The going price paid to young people in eastern Europe for one of their kidneys is $2,500-$3,000 (£1,500-£1,800), according to the Council of Europe report. It is perfectly possible to lead a normal, healthy life after donating a kidney, provided the operation is carried out by a skilled surgeon and the aftercare is good. That unfortunately, is often not the case. The absence of medical follow-up combined with the harsh conditions in which many of the eastern European donors live frequently results in worsening health.

In Britain, where there are about 7,000 patients waiting for a kidney transplant with about 3,000 operations a year, patients are known to have travelled abroad to buy replacement organs. A survey by Queen Elizabeth Hospital, Birmingham, last year revealed that 29 NHS patients had bought kidneys which were transplanted abroad - mostly in India. But the risks of undergoing the operation in clandestine conditions are stark. In more than half the cases the kidney failed, and a third of the patients died.

The Council of Europe report said wealthy patients paid between $100,000 and $200,000 for an illegal transplant. Attracted by these large sums, international crime syndicates are said to have established trafficking networks targeting poor European countries such as Moldova, a prime source of kidney donors for the West.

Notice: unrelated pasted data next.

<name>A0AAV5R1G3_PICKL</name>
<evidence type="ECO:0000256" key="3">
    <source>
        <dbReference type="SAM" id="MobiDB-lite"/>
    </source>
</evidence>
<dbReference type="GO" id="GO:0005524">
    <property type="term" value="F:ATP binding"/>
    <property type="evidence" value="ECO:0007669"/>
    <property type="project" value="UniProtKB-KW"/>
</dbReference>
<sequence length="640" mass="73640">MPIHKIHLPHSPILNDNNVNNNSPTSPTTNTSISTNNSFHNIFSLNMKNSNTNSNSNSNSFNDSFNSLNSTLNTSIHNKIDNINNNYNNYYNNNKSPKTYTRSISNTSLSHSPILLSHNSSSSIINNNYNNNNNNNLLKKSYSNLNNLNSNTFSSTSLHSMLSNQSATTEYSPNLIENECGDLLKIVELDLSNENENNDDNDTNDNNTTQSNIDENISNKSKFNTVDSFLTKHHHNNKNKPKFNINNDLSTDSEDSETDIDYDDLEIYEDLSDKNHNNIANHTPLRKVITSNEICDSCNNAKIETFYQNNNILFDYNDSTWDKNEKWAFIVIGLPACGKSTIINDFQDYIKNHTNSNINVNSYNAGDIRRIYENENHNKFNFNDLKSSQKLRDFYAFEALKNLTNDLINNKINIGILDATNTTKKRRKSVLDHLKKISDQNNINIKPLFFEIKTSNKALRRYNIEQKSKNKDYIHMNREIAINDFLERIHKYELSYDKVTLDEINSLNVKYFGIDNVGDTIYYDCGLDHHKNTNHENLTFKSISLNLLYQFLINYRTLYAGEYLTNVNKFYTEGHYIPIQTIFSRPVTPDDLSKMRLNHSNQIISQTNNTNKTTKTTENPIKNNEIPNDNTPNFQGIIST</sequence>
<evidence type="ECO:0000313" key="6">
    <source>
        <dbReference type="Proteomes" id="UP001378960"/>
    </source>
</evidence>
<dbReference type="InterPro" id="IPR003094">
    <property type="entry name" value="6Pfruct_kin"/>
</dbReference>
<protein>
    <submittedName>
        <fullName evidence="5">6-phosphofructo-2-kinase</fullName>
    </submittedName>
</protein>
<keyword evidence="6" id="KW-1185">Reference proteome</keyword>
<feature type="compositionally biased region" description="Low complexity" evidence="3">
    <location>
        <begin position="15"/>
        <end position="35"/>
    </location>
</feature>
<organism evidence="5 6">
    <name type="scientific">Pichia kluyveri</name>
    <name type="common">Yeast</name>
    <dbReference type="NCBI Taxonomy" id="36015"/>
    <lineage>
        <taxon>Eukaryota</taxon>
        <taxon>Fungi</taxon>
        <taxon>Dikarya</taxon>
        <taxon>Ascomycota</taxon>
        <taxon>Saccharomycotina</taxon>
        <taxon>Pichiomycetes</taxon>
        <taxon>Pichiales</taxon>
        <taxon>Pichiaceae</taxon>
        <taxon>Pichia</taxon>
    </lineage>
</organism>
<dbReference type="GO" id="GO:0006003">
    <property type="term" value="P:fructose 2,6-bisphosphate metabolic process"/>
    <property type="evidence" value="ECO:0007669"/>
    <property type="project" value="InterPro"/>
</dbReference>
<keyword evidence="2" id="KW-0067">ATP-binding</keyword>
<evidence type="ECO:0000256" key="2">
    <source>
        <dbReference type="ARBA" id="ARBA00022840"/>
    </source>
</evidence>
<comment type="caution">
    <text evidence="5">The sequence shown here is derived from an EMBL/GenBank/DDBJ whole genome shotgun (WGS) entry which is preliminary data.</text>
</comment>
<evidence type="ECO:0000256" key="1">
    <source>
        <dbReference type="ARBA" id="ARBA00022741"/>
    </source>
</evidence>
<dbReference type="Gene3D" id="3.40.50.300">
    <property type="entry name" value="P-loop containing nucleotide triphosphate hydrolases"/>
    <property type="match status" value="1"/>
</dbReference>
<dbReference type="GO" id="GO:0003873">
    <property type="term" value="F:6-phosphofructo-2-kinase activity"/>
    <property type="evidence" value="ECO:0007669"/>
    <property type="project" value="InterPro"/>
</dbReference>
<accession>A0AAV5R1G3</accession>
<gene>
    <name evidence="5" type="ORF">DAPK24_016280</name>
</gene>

What is to be done about the trade? It is futile to try to stop it. Desperate people, with nothing to lose, will not be deterred by the law. As with the trade in hard drugs, if we accept that some people are going to avail themselves of the market - whatever efforts are made to prevent them - then is it not sensible to try to reduce the harm associated with the trade rather than try to stop it altogether? Support for the harm reduction approach is growing in Britain and around the world among transplant surgeons who witness at first-hand the consequences of the shortage of donors, and the terrible risks that patients are driven to take.

The proposal, which is finding increasing favour, is that an ethical market in organs should be established, as a rival to the illegal, unethical and dangerous trade. Under this proposal the ban on individuals buying and selling organs would remain. Instead, governments - in Britain the NHS - could invite living donors to offer kidneys in return for payment. The organs would be donated to a pool and allocated to the most suitable recipient. Donor safety would be assured by screening and comprehensive after-care.